The next steps for Willow Emmison-Neal,

Willow Emmison-Neal demonstrates her walking ability earlier this year, as her mother Sally and  sister Olive look on

Willow Emmison-Neal demonstrates her walking ability earlier this year, as her mother Sally and sister Olive look on

Published in News York Press: Photograph of the Author by

A YOUNG girl who underwent a life-changing operation to allow her to walk faces more surgery in 2013, her family say.

Willow Emmison-Neal, nine, from Skipwith, between York and Selby, was born with a form of cerebral palsy which affects her legs.

Her family and friends raised £60,000 to send her to the US earlier this year for operations to reduce leg muscle stiffness by cutting some of the nerve fibres in the spinal cord, and lengthened the hamstrings.

Next month Willow is scheduled to have more surgery, this time in the UK, to lengthen her Achilles tendon, which will improve her walking ability further. But physiotherapy and other treatments are also essential to help Willow walk.

Her mother, Sally, said: “It’s going to be more of the same for 2013, but we’ve got a nice family Christmas season, seeing grandparents, aunties, uncles and cousins.

“It feels like we’re at a real crossroads with it all. She’s doing fantastically well, but the NHS physiotherapy has been withdrawn.

“Physio is still crucial, equally if not more so than the operation, which will allow her walking action get better.

“She has practically no physio from the NHS but has private physio twice a week. It’s still coming from the fund at the moment, but that’s not going to go on for ever.”

Since her operations in February, Willow has gone on to dance, walk without a frame, and is even riding horses and swimming unassisted, for short periods.

But the family have urged anyone who can offer intensive physio or training sessions to contact them, to help Willow improve further.

Sally said: “We need someone who can really focus on weak muscle groups. In the summer, we went to Scotland for a sports trainer to give Willow some intensive training with her, two hours every day, for two weeks, but going up there is a bit of a trek so can happen once a year, if we’re lucky.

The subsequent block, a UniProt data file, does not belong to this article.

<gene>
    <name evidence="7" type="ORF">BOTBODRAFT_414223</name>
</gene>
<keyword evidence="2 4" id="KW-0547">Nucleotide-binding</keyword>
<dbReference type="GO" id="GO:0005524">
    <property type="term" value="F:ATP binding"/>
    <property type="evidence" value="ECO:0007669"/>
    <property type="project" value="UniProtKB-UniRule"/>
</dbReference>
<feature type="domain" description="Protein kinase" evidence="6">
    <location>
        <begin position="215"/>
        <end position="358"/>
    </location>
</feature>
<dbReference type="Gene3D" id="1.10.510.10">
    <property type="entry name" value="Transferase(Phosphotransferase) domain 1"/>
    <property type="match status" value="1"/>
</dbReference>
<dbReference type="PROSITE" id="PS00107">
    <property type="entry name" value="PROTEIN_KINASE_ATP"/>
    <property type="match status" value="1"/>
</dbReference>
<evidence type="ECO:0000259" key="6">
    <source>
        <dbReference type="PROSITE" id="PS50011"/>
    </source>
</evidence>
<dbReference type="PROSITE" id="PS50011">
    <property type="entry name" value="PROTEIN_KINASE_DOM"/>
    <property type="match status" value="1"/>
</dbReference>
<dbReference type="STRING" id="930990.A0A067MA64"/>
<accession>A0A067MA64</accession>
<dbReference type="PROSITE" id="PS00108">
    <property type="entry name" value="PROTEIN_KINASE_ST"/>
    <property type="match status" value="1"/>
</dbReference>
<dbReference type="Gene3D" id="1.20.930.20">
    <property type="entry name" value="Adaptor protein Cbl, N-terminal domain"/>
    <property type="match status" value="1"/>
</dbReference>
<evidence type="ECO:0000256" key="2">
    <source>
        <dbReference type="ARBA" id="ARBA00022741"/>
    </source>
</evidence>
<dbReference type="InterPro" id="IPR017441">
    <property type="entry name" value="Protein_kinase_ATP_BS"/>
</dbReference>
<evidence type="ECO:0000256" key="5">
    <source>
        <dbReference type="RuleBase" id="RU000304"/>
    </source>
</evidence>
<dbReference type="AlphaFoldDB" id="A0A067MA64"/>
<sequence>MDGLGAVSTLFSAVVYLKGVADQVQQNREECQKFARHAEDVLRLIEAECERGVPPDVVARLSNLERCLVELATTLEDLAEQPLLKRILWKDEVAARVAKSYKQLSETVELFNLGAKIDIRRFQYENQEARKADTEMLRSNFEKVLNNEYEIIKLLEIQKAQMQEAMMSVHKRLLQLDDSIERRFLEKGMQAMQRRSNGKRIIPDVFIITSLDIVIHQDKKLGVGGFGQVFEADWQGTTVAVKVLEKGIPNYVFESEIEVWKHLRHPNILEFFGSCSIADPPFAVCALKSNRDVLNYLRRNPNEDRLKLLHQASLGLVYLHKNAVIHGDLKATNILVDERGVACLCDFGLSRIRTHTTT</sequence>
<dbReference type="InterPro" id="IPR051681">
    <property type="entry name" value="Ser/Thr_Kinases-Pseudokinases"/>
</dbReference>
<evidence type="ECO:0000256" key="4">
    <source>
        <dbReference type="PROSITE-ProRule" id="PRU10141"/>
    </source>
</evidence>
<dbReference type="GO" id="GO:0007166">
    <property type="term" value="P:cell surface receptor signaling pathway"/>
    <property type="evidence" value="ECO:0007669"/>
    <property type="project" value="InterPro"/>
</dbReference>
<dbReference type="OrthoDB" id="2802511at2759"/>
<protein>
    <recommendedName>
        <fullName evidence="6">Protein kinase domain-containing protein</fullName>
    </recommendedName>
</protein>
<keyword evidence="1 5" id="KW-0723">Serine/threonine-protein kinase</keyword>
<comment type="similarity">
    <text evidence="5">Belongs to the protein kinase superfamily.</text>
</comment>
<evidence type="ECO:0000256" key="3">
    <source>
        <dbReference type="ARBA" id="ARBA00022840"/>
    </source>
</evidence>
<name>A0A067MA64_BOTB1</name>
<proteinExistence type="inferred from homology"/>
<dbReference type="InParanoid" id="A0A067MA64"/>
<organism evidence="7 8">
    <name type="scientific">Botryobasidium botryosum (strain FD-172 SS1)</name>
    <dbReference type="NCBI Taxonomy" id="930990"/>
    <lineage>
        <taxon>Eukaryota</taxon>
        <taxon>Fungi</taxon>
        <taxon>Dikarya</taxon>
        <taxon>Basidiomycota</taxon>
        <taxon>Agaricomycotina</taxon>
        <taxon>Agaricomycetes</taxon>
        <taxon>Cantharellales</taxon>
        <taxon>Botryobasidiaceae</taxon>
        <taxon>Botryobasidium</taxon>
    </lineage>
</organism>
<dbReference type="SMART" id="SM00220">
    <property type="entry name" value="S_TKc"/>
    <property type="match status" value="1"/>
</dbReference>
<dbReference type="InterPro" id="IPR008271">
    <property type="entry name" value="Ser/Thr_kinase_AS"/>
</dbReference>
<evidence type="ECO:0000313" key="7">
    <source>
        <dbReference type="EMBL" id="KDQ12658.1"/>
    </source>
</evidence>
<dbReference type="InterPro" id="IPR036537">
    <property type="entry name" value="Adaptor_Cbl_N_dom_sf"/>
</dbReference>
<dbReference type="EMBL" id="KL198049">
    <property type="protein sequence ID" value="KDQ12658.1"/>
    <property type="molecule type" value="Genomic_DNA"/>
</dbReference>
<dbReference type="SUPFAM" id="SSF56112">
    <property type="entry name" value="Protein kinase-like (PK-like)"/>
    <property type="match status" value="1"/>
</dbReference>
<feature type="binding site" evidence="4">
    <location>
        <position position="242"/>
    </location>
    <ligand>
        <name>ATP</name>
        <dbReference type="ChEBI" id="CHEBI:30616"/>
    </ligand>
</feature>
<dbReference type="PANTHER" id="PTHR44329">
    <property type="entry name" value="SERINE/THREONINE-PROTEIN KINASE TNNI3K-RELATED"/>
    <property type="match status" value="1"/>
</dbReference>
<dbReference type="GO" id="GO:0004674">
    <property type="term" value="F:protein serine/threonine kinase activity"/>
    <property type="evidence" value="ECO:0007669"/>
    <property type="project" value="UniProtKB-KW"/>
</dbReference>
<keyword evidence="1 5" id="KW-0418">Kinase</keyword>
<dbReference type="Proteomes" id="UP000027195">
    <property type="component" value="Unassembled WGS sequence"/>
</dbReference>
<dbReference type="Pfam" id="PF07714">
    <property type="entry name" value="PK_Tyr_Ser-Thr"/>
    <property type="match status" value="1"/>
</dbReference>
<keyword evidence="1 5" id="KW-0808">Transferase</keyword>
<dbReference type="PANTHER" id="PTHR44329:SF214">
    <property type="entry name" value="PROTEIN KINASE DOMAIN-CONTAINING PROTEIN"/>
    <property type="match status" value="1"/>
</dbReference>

“If there was someone local who was prepared to give that a go, or thought it would fit in with the kind of service they offer, like a sports trainer for children, we’d love to hear from them.”

If you can help, email newsdesk@thepress.co.uk and we will put you in touch with Willow’s family.

Comments (1)

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3:26pm Sat 29 Dec 12

Older Sometimes Wiser says...

Why on earth has NHS Physiotherapy provision been withdrawn? Surely if Willow has more surgery scheduled for 2013 then all the necessary physiotherapy should be provided?
Is this another example of NHS cuts, with consequent removal of services and essential inadequate after-care, even for those who might have been able to afford some private care/surgery in the first place?
NHS universal Healthcare for all looks increasingly like a dream.
Why on earth has NHS Physiotherapy provision been withdrawn? Surely if Willow has more surgery scheduled for 2013 then all the necessary physiotherapy should be provided? Is this another example of NHS cuts, with consequent removal of services and essential inadequate after-care, even for those who might have been able to afford some private care/surgery in the first place? NHS universal Healthcare for all looks increasingly like a dream. Older Sometimes Wiser
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